In order to increase the difference in the gains/losses between the two microcavities, we used selective pumping schemes in which we changed the position of the pump beam spot gradually from the left side of the coupled microdisks to the right side by 8 μm per step. Figure 6 demonstrates the laser spectra of coupled microdisks with a 0.3 μm gap, with the coupled microdisks immersed in water. We focused on the wavelengths of the spectra from 612 to 615 nm, which are marked in red in Figure 7a,c. The laser spectra in Figure 7a,c correspond to the pump positions plotted in Figure 7b,d. The laser emerged when one of the coupled microdisks was pumped, and the splitting mode arose when the coupled microdisks were evenly pumped. When the pump beam spot gradually moved to the other side of the coupled microdisks, the splitting mode disappeared, and the laser finally vanished. This result is due to the selective pumping process, which changed the gain/loss status between the two coupled microdisks. The modulation gain branches of various supermodes will lead to a switchable single-frequency laser or mode splitting [9]. When only one of the coupled microdisks is pumped, the eigenfrequencies difference will become purely imaginary because in this case Δ g ˜ is large enough that the value under the square root in Equation (4) is smaller than zero. This will lead to the emission of a single-mode laser when the other laser modes are also below the threshold. Under even pumping, the gain difference between the two microcavities is very small and Δω is real, so it shows doublet peaks in the laser spectrum, i.e., mode splitting.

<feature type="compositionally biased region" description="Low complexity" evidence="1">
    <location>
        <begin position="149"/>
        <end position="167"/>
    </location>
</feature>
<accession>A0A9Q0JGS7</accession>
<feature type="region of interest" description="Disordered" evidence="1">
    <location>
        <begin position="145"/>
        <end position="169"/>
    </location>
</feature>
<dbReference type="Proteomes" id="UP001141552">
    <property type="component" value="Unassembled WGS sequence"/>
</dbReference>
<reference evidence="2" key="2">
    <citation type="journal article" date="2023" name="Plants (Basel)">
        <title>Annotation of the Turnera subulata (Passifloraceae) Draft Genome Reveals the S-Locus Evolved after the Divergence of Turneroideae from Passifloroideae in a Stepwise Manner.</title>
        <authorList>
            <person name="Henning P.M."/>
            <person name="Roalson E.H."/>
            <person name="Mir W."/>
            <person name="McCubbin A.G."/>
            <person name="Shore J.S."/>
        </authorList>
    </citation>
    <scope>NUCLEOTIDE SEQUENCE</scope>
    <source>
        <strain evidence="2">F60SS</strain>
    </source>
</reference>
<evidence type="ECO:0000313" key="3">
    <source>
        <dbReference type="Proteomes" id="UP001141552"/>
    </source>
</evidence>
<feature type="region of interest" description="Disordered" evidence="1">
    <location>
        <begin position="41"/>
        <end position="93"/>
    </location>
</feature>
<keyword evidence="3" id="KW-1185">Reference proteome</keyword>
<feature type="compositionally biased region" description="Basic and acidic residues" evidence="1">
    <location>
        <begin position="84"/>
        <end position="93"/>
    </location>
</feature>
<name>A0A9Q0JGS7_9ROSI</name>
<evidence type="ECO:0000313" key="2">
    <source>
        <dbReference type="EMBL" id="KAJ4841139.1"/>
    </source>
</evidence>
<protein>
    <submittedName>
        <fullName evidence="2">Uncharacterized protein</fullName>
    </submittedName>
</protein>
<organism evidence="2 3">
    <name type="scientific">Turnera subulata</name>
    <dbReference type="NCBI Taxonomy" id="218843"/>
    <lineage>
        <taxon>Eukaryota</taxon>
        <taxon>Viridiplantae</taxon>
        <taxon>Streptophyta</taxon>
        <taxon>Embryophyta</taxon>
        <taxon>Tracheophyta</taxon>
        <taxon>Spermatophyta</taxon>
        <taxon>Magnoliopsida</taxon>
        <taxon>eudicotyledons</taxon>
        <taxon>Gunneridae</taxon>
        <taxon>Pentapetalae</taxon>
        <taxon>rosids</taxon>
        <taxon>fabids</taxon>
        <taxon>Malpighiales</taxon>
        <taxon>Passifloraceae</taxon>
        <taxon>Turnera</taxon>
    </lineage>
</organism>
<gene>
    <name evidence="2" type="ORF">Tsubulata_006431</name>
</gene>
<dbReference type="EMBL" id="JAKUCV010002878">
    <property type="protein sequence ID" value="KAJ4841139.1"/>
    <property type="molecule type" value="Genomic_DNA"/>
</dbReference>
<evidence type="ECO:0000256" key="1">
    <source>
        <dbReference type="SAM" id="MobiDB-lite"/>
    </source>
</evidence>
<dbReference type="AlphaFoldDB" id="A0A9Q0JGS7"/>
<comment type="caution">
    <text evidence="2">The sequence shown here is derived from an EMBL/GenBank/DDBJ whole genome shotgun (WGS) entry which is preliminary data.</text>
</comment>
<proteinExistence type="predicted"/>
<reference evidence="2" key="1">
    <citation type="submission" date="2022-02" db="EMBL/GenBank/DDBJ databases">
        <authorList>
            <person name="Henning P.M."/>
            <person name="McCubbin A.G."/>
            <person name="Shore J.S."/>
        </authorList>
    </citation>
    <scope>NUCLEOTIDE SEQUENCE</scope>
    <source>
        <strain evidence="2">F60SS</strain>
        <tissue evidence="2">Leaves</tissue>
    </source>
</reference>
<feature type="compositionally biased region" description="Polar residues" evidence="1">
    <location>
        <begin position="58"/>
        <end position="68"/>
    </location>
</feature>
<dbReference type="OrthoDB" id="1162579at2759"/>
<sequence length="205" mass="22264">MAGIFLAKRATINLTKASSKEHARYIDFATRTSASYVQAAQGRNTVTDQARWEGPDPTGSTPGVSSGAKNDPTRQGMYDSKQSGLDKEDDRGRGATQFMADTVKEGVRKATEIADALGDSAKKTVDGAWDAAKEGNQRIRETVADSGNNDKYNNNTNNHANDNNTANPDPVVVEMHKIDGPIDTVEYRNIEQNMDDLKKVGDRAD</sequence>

3.4. Single-Frequency Lasing from the Coupled Microdisk in Aqueous Media

Because of their high beam quality and spectral purity, lasers with a single-frequency laser emission feature are indispensable to many scientific and industrial applications, such as laser spectroscopy, laser metrology, and biomolecular sensing [5,6,39]. Normally, WGM lasers are usually multimode because of the lack of mode selection [9,40]. Methods such as microcavity size reduction, Vernier effect, and PT symmetry effect of coupled microcavities are possible strategies to realize single-frequency laser [9,14,40,41,42]. These methods need to control the gap size or thermal modulation of the two microcavities in order to control the coupling strength between them, which often requires a complex implementation system and results in low accuracy.